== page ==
Failure to provide clear definitions in a new law banning online pornography will hamper its enforcement, the government is being warned.
Legislator Abdullah Azwar Anas of the National Awakening Party (PKB) said the government must clearly define the terms "immorality" and "pornography" contained in the law on information and electronic transactions passed by
the House of Representatives on Tuesday.
The law criminalizes the use, transmission and provision of pornographic websites.
The law only briefly states providers and transmitters of information or pictures with immoral content could face a maximum sentence of six years in prison or a fine of up to Rp 1 billion (US$107,000).
Abdullah said although the terms immorality and pornography were still debated between feminist activists and conservatives, there needed to be an exact parameter upon which the two disputing groups could agree.
I think nudity certainly falls within the category of pornography, he said. The lawmaker said the government had a one-year period to draft regulations to enforce the law and publicize it before it is implemented.
National Commission for Child Protection chairman Seto Mulyadi said clear-cut definitions of immorality and pornography were important to avoid controversy over the new law.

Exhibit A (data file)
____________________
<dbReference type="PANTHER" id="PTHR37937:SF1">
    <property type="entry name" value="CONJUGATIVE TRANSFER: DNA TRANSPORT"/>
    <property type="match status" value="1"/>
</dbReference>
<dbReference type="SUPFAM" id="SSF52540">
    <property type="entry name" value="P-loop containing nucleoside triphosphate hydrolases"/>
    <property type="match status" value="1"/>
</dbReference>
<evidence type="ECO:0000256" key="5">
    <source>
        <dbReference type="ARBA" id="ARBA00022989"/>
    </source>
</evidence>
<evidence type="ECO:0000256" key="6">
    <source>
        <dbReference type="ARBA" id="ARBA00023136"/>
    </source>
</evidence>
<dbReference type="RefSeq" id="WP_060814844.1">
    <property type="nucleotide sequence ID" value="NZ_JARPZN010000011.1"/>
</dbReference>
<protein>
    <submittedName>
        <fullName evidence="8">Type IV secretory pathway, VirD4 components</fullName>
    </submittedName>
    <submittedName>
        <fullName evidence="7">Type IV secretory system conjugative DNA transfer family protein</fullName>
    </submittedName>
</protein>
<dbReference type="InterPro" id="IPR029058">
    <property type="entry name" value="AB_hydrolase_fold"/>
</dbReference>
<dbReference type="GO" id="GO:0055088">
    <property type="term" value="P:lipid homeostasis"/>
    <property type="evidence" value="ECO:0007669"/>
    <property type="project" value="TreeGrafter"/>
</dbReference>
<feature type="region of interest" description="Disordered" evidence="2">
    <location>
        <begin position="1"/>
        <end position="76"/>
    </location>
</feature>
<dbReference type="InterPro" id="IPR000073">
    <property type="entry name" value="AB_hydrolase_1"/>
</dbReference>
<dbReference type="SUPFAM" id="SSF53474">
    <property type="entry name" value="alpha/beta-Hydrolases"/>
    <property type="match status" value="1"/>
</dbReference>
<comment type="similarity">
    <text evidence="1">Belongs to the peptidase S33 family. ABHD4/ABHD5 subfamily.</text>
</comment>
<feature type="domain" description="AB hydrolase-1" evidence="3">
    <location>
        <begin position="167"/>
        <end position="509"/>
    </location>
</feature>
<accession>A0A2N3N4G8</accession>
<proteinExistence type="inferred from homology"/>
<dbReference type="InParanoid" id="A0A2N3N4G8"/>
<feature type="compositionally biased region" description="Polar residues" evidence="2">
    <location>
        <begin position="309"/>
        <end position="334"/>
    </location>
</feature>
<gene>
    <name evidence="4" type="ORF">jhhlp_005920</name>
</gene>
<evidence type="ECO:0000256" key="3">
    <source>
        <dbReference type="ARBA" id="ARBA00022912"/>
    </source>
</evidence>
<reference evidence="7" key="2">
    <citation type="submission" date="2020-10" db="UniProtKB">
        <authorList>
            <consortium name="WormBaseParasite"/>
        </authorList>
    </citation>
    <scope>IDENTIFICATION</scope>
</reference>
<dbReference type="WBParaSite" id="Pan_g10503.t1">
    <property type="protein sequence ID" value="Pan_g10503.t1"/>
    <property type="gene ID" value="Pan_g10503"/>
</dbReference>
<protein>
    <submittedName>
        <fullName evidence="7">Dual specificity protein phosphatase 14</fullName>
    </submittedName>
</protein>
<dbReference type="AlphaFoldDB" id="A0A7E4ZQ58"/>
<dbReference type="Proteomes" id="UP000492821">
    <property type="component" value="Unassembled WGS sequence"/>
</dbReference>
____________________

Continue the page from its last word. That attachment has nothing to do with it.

I think pornography includes pictures or information that can arouse sexual desire. It doesn't necessarily mean nudity. In many cases, nudity can serve as an educational object, let's say for example in biology class, or as an artistic object.
Information and Communications Minister Muhammad Nuh told Reuters members of the public had asked the government to block sites with violent and pornographic content, out of concern about their negative impact as more Indonesians gain access to
the Internet. Nuh's office has made available software to block websites with adult content. The software can be downloaded from the ministry's website.
It plans to begin blocking all adult sites from April 1.
Hackers took over an Indonesian government website for several hours to protest against a new law banning online pornography, the information ministry said.
The protesters posted a message on the ministry of information website challenging it to prove that the law was not drafted to cover the government's stupidity.
Indonesia's parliament have just passed a law against producing or accessing websites with pornographic or violent content.
The message seemed to be directed at the law that was just passed by parliament, said ministry official Ferdinandus Setu, adding the site was taken down for a period but was now back to normal.